Hip Arthroscopy Protocol - DOC by malj


									 Hip Arthroscopy Rehabilitation Protocol

             Michael B. Gerhardt, MD
Santa Monica Orthopaedic and Sports Medicine Group
         2020 Santa Monica Blvd. Suite 400
             Santa Monica, CA 90404
         Hip Arthroscopy Rehabilitation Protocol
                   Santa Monica Orthopaedic and Sports Medicine Group

This protocol is a generic outline of the postoperative management for patients undergoing hip
arthroscopy. Depending on the exact diagnosis and the procedures performed, the surgeon may
recommend variations of the therapy program. The therapist is encouraged to make
recommendations as issues arise and should not hesitate to contact the surgeon to discuss the
progress of these patients.

It is important to understand that rehabilitation after hip arthroscopy is very different than the
traditional therapy that has been employed for open hip surgeries, e.g. total joint replacement or
fracture stabilization. Traditionally physical therapy after open hip surgery employed the
principles of gait training, oftentimes with weightbearing restrictions and hip precautions. The
emphasis was largely on regaining the ability to perform activities of daily living.

The goals of patients undergoing hip arthroscopy are strikingly different. Oftentimes the patients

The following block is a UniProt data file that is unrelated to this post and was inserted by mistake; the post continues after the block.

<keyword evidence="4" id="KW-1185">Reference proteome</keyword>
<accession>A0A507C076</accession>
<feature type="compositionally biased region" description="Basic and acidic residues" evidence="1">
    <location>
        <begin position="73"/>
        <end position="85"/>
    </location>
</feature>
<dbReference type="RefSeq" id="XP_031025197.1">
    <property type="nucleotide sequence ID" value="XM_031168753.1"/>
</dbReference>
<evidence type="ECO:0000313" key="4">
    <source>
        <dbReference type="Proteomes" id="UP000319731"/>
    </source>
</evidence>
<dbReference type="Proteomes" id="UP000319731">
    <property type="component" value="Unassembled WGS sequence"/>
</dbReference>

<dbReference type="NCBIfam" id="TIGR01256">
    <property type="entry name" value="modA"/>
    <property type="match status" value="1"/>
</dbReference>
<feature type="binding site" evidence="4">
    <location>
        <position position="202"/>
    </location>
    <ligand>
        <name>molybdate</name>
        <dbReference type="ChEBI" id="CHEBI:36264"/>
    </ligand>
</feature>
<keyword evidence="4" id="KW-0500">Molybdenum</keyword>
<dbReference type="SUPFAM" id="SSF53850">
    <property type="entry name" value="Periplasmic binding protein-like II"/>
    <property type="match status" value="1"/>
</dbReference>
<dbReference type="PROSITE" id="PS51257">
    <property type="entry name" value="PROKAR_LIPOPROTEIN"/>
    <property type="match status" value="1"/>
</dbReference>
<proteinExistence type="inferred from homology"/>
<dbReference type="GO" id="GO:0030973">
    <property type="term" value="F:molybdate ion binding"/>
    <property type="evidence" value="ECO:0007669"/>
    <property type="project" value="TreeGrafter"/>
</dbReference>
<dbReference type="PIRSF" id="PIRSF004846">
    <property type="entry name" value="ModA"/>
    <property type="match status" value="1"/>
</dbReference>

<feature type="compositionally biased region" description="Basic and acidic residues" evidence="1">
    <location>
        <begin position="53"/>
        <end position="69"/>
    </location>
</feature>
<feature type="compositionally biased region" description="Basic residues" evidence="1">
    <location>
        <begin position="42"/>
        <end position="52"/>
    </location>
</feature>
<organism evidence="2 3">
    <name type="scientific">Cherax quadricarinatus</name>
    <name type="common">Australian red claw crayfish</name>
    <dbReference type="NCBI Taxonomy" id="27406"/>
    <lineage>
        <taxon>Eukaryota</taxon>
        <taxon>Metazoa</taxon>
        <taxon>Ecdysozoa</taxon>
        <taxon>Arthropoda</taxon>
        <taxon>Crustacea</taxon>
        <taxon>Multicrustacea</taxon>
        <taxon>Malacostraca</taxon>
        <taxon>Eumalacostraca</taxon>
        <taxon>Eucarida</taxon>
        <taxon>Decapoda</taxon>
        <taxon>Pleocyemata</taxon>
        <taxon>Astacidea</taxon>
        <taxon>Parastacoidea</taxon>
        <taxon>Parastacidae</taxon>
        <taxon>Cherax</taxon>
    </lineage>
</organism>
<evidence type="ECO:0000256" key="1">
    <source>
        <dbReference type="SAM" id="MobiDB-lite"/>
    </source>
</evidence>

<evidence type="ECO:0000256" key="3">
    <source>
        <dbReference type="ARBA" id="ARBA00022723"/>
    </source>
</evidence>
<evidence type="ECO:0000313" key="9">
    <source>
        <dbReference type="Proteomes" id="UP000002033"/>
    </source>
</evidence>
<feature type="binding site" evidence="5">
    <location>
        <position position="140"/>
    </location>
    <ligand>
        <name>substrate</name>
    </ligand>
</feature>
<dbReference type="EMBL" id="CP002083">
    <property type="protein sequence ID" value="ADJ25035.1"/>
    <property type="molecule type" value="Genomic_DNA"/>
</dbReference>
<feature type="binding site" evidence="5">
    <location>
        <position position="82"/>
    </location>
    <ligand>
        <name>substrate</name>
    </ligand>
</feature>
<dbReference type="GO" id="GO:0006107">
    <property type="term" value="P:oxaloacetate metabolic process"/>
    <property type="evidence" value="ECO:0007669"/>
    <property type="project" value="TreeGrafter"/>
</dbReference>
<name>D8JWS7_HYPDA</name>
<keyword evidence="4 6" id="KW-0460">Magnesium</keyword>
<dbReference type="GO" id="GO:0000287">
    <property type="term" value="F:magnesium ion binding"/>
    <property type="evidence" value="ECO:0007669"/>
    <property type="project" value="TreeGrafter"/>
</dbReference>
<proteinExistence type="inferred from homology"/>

undergoing hip arthroscopy procedures are quite athletic and the goal is to return them to sports
as quickly as possible. Early weightbearing and range of motion exericises are emphasized.
Progressive strengthening programs are started almost immediately and cross training activities
are encouraged early in the rehabilitation process.

Ideally, a therapist-patient relationship will have already been formed as many of the patients
undergoing hip arthroscopy will have undergone a “prehab” program (See Prehab Handout).
Many of the same exercises used preoperatively will be employed in the postoperative period, but
in a slower and more progressive manner. The better conditioned the patient is preoperatively
will largely determine the rate at which the patient improves postoperatively.

The first step of the postoperative program will begin just like any other protocol with the initial